(Corrects ninth paragraph of Feb. 7 story to say Brazilian prosecutors alleged bribes were paid to Petrobras insiders, not to the company itself)
By Gary McWilliams
(Reuters) – The U.S. Justice Department is investigating a former U.S.-based oil trader for Brazil’s Petrobras already charged in his home country with taking part in a corruption scheme involving commodity companies Vitol SA, Glencore PLC and Trafigura AG, according to people familiar with the matter.
It was the first confirmation that U.S. investigators have joined a new phase of Brazil’s “Car Wash” corruption probe, which has toppled presidents in two countries and sent more than 130 politicians and businessmen to jail across Latin America.
The U.S. Attorney’s office for the Eastern District of New York is talking to Rodrigo Garcia Berkowitz, a Houston-based oil trader wanted on charges in Brazil for accepting millions of dollars in kickbacks for himself and others, according to one of the people familiar with the matter.
Berkowitz, 39, is cooperating with U.S. authorities in the investigation and could face charges in the United States, one of the people said, although he has not been currently charged.
Berkowitz could not be reached for comment through associates, phone or emails, and it was not immediately known what law firm was representing him.
Brazilian prosecutors said executives of the commodities companies, including some in the United States, were involved in improper payments to executives at state-run Petroleo Brasileiro SA, and that Berkowitz and others worked directly with those firms.
Vitol, Glencore, Trafigura and others collectively paid at least $31 million in bribes over a six-year period to Petrobras officials to secure advantages in deals, Brazilian prosecutors said.
The New York case signals prosecutors there are examining the U.S. arms of Vitol and others implicated by Brazilian officials, as some of those funds moved through U.S. and European banking systems.
Bribes paid to Petrobras insiders moved through bank accounts in the United States, Britain, Sweden, Switzerland and Uruguay, Brazilian authorities have said, opening an avenue for U.S. prosecutors to probe for violations of U.S. money laundering laws.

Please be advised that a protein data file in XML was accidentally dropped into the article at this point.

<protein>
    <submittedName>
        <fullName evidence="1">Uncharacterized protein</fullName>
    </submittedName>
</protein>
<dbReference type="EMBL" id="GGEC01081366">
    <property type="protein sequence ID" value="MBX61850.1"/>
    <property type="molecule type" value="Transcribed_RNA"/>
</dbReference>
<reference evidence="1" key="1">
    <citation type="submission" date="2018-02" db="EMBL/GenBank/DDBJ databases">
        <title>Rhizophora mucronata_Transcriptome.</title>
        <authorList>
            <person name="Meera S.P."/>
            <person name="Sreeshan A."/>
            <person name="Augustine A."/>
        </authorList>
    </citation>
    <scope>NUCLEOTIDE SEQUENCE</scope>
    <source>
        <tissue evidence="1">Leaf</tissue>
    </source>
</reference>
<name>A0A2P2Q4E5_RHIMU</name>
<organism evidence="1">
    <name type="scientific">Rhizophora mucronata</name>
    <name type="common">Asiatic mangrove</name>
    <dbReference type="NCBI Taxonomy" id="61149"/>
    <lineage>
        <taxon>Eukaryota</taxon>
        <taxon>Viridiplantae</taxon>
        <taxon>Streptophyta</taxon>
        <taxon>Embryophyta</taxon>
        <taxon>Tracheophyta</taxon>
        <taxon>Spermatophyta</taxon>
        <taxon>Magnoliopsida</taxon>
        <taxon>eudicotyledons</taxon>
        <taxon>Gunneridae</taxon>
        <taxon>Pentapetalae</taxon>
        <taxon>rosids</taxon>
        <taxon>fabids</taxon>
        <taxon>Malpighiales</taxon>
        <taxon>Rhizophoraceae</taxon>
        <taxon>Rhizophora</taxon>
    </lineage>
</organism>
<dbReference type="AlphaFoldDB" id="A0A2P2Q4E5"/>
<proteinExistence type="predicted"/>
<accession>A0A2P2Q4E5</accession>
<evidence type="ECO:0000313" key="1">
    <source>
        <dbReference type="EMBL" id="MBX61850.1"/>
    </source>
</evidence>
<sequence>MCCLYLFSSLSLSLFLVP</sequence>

In December, Mike Loya, the Houston-based head of Vitol’s U.S. operations, was named in Brazilian charging documents against Berkowitz and others of having full knowledge of the trading scheme. Loya has not been charged. He did not reply to requests for comment.
Assistant U.S. Attorney Mark Bini is handling the case, the people said. Reached by phone, Bini declined to comment, and a spokeswoman for the U.S. Justice Department declined to comment.
Federal prosecutors in Brazil declined on Thursday to say if they were collaborating with the U.S. Justice Department on the case.
Investigators from New York’s Eastern District office have worked hand-in-hand with Brazilian prosecutors on the Car Wash probe in the past. In late 2016, they jointly negotiated with construction firm Odebrecht that resulted in a $2.6 billion fine and access to company executives who could provide testimony about decades of bribes paid across Latin America.
Vitol, Trafigura and Glencore declined to comment on the U.S. investigation. Vitol and Glencore reiterated past statements that they are cooperating with Brazilian authorities, and Trafigura said it takes the allegations seriously. All have been suspended from business dealings with Petrobras.
Brazil issued an Interpol red notice in early December calling Berkowitz a fugitive from prosecution and requesting his detention. The U.S. Marshals office in Houston said this month it has not received a request to arrest Berkowitz.
U.S. authorities two months ago arrested Luiz Eduardo Loureiro Andrade, a Brazilian businessman, over allegations he funneled bribes to Petrobras officials from Vitol and others, according to Brazilian court documents.
Andrade, Berkowitz and nine others were charged in Brazil in December with allegations they funneled business to Vitol and other trading firms between 2011 and 2014. Andrade could not be located to request comment.
(Reporting by Gary McWilliams in Houston; additional reporting by Brad Brooks in Sao Paulo and Julia Payne in London; editing by David Gaffen and Grant McCool)